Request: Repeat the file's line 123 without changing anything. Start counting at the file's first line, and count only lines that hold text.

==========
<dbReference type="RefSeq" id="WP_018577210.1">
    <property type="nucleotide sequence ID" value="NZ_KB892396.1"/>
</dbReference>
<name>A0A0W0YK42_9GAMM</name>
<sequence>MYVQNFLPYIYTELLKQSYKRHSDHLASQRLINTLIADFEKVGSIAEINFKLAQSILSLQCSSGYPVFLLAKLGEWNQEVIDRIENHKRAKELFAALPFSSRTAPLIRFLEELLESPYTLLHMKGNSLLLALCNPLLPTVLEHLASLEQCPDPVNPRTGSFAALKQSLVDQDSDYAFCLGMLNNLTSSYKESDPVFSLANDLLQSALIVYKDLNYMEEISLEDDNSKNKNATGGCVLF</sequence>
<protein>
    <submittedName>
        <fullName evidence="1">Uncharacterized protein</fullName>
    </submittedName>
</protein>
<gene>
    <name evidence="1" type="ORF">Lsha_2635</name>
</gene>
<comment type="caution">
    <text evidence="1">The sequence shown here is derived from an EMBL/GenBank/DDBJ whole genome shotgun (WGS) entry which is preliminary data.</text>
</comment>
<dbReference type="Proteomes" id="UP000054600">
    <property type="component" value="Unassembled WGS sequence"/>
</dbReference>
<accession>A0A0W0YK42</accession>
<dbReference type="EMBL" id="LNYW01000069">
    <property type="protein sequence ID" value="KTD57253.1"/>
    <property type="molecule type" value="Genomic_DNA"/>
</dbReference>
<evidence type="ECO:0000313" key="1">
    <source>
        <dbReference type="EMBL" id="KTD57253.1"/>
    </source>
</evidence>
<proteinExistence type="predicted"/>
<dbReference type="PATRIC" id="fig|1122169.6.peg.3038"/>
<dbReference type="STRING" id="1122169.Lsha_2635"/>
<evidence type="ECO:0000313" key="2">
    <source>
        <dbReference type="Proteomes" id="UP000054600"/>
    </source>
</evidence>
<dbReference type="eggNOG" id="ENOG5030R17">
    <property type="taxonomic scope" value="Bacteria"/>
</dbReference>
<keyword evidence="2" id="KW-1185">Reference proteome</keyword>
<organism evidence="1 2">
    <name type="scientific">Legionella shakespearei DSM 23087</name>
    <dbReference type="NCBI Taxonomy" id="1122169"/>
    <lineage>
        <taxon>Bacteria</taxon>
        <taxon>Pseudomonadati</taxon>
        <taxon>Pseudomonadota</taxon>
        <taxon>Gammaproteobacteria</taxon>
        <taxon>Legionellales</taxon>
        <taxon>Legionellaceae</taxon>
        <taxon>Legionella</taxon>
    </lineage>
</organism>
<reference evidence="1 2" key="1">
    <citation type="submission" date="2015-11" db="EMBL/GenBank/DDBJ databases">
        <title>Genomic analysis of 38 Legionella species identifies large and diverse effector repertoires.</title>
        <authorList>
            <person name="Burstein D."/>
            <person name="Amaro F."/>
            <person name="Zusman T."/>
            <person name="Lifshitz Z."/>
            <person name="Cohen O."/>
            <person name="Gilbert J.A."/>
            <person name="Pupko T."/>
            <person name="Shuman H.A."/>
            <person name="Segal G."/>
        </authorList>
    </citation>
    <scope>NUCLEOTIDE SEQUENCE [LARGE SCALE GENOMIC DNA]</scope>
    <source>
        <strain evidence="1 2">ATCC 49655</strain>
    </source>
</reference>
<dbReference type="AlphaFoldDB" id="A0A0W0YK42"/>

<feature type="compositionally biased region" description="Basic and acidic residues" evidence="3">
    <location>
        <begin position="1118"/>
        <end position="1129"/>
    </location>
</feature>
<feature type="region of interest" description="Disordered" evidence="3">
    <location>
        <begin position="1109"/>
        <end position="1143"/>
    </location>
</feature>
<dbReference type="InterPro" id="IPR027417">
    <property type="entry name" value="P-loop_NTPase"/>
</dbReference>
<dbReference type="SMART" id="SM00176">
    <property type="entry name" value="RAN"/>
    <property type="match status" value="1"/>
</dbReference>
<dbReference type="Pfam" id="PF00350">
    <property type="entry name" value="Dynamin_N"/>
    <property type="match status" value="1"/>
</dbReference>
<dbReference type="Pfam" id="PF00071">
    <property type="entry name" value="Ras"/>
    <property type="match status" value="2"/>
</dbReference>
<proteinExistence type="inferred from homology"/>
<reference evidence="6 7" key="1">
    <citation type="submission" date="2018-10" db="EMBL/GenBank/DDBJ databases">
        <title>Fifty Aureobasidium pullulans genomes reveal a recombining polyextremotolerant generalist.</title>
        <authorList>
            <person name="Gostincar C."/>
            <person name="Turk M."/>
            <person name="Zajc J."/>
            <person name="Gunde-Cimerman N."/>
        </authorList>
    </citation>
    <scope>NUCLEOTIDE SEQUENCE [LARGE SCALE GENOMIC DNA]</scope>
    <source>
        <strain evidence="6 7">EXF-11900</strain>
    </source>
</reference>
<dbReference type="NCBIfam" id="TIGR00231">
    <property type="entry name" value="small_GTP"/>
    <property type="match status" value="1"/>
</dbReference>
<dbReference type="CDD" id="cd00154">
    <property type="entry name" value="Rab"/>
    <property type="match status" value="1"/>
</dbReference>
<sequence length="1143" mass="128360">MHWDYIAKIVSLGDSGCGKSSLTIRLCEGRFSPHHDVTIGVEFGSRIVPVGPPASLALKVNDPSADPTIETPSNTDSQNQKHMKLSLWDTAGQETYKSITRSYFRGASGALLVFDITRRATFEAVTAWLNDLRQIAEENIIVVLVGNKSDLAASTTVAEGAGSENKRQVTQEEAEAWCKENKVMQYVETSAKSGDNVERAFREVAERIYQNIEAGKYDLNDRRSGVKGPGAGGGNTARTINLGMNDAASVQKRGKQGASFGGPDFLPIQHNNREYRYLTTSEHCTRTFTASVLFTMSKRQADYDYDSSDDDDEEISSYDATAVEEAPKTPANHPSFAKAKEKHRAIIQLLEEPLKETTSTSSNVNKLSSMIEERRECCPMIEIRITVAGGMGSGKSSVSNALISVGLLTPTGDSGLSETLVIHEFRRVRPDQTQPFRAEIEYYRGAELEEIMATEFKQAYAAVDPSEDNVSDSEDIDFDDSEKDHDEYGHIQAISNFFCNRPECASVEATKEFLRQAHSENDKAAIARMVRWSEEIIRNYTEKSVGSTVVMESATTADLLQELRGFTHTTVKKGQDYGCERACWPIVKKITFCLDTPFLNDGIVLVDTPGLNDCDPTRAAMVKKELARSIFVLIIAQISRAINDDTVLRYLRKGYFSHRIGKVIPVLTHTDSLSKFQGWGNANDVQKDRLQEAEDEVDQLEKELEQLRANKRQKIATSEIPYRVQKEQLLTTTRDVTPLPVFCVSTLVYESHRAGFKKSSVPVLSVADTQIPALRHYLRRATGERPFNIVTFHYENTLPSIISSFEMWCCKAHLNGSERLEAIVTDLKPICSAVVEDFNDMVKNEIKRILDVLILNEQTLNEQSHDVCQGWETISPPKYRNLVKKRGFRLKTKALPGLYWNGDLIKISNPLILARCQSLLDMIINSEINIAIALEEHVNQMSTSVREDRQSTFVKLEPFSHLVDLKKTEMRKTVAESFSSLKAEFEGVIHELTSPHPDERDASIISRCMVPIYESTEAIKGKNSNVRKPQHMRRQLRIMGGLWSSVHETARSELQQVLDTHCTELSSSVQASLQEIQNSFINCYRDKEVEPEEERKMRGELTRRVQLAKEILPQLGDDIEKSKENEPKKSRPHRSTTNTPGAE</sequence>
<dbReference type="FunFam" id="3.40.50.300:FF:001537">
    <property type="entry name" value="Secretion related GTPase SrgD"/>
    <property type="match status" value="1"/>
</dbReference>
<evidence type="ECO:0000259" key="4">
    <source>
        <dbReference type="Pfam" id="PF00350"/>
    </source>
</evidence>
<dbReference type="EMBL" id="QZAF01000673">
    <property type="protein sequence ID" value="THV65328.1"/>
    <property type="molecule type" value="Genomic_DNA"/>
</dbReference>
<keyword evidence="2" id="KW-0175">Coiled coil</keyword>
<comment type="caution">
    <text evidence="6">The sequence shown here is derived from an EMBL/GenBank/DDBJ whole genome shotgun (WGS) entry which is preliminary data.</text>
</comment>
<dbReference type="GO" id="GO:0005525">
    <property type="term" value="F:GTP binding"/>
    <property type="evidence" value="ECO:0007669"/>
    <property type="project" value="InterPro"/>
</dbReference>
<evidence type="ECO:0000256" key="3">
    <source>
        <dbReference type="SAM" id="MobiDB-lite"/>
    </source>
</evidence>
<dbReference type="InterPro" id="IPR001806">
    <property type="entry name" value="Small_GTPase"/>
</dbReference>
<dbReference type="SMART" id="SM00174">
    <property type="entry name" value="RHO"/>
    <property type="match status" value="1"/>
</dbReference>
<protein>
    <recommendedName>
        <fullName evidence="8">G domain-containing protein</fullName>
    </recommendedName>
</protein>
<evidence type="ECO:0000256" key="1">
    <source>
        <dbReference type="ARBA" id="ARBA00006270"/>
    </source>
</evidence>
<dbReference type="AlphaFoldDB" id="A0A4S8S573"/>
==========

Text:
<dbReference type="CDD" id="cd00154">